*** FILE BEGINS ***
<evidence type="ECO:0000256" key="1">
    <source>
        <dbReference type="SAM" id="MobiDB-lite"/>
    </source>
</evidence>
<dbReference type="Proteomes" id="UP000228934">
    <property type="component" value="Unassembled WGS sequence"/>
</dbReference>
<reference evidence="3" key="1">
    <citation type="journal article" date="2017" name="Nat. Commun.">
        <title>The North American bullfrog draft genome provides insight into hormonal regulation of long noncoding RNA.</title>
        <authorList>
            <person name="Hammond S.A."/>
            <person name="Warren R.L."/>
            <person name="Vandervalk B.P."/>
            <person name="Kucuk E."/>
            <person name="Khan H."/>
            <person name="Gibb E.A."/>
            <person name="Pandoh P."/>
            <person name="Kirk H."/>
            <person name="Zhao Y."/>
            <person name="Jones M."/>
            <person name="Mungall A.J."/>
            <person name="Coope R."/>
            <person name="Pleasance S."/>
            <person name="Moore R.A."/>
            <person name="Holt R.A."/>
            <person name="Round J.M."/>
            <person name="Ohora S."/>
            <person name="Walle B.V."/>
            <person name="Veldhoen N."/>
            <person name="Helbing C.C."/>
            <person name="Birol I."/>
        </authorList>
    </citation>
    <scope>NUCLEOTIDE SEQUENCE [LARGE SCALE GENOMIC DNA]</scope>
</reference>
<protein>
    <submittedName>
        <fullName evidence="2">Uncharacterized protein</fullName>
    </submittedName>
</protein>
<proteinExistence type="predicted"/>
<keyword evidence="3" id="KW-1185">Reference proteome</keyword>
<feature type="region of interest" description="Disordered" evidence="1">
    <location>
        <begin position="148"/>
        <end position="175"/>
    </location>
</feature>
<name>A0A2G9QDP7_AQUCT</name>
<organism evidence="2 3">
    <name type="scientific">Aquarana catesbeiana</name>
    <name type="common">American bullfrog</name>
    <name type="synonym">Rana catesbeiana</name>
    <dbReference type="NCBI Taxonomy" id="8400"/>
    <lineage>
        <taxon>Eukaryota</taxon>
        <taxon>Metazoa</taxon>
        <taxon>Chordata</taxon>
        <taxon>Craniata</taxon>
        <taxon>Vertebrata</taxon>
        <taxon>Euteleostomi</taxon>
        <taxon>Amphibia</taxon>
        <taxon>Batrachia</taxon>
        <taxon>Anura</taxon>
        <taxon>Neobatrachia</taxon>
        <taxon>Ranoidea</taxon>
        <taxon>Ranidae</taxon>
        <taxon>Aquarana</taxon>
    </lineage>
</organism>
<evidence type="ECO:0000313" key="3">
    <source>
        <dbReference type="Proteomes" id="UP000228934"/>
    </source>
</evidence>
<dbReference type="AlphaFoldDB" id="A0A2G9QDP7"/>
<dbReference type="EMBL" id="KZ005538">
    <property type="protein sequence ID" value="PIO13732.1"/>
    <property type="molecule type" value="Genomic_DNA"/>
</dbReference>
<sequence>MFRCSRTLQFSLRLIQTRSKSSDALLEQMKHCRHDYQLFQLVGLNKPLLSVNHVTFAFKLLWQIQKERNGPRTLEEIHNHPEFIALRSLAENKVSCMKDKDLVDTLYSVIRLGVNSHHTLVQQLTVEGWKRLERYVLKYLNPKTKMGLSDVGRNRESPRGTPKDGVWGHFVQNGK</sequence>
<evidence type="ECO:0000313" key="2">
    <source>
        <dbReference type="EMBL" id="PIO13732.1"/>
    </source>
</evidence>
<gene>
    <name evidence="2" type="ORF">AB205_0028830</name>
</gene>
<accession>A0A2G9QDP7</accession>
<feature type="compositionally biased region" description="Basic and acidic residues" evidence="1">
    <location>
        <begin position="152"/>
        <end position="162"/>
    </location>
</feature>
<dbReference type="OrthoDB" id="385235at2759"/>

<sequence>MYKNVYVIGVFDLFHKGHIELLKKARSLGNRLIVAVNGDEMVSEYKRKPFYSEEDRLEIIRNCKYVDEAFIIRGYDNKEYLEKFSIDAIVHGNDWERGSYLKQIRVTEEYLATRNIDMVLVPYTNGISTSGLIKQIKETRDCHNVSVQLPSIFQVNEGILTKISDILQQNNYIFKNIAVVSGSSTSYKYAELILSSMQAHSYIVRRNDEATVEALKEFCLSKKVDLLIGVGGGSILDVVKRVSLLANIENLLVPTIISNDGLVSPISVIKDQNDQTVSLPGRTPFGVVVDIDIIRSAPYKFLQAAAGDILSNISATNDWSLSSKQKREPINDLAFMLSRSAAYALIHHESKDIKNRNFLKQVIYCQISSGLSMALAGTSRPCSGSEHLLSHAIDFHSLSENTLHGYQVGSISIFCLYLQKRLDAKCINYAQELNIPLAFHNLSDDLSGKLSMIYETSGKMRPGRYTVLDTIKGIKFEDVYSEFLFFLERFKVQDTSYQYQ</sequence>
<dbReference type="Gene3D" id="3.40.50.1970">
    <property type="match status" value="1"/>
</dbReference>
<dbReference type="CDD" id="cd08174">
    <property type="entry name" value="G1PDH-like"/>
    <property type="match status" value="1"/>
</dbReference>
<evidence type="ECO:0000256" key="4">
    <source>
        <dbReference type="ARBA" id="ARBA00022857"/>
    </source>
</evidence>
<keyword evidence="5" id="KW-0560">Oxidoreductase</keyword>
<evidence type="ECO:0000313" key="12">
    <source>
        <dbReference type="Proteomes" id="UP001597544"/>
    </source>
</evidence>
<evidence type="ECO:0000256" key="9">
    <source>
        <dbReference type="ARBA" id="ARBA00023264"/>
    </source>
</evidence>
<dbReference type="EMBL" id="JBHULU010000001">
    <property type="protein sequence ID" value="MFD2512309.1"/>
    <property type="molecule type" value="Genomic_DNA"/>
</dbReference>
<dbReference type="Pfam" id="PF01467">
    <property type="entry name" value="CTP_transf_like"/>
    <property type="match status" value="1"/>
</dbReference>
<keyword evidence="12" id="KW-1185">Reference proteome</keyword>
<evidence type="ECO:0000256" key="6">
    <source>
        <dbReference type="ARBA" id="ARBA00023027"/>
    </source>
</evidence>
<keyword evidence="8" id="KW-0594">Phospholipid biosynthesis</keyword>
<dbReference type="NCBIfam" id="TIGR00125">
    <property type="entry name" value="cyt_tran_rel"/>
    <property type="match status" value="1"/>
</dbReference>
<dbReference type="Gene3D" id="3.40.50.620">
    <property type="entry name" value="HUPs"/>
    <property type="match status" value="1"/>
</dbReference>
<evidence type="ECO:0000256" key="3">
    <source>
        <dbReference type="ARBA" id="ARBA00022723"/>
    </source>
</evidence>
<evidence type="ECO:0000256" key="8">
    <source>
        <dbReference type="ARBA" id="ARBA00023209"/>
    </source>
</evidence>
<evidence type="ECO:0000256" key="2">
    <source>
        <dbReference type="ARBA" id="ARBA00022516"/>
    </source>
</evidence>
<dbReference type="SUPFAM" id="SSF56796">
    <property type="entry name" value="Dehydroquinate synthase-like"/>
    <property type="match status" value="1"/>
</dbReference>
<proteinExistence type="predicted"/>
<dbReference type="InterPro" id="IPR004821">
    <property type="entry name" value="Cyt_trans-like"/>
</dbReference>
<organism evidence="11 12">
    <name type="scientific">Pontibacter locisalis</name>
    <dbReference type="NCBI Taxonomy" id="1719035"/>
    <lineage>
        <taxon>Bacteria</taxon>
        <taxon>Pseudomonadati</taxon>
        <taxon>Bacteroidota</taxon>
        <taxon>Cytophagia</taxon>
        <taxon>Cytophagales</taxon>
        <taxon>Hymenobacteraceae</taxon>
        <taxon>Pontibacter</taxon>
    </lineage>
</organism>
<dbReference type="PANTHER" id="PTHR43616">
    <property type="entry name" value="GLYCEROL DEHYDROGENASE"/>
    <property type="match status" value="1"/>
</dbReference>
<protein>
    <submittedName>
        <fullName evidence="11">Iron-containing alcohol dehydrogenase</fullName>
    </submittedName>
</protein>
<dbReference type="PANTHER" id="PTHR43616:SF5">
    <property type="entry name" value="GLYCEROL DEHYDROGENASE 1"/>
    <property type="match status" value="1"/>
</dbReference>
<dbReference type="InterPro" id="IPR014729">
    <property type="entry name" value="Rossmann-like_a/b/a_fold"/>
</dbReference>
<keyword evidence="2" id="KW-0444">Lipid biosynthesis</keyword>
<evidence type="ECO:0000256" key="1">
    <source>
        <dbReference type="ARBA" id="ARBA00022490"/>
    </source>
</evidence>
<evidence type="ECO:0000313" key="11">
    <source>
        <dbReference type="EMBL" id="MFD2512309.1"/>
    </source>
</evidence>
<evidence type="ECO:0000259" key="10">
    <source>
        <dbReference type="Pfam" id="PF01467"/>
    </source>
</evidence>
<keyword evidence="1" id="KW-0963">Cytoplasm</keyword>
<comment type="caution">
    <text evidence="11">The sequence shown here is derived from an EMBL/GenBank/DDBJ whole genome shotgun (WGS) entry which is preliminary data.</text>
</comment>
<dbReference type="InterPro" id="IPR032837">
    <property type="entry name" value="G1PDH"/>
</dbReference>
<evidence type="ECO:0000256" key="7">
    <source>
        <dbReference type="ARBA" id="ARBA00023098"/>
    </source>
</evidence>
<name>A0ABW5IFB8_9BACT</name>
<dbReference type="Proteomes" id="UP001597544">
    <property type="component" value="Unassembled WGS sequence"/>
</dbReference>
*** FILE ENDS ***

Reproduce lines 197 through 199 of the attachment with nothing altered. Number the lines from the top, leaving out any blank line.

    <property type="entry name" value="Rossmann-like_a/b/a_fold"/>
</dbReference>
<keyword evidence="2" id="KW-0444">Lipid biosynthesis</keyword>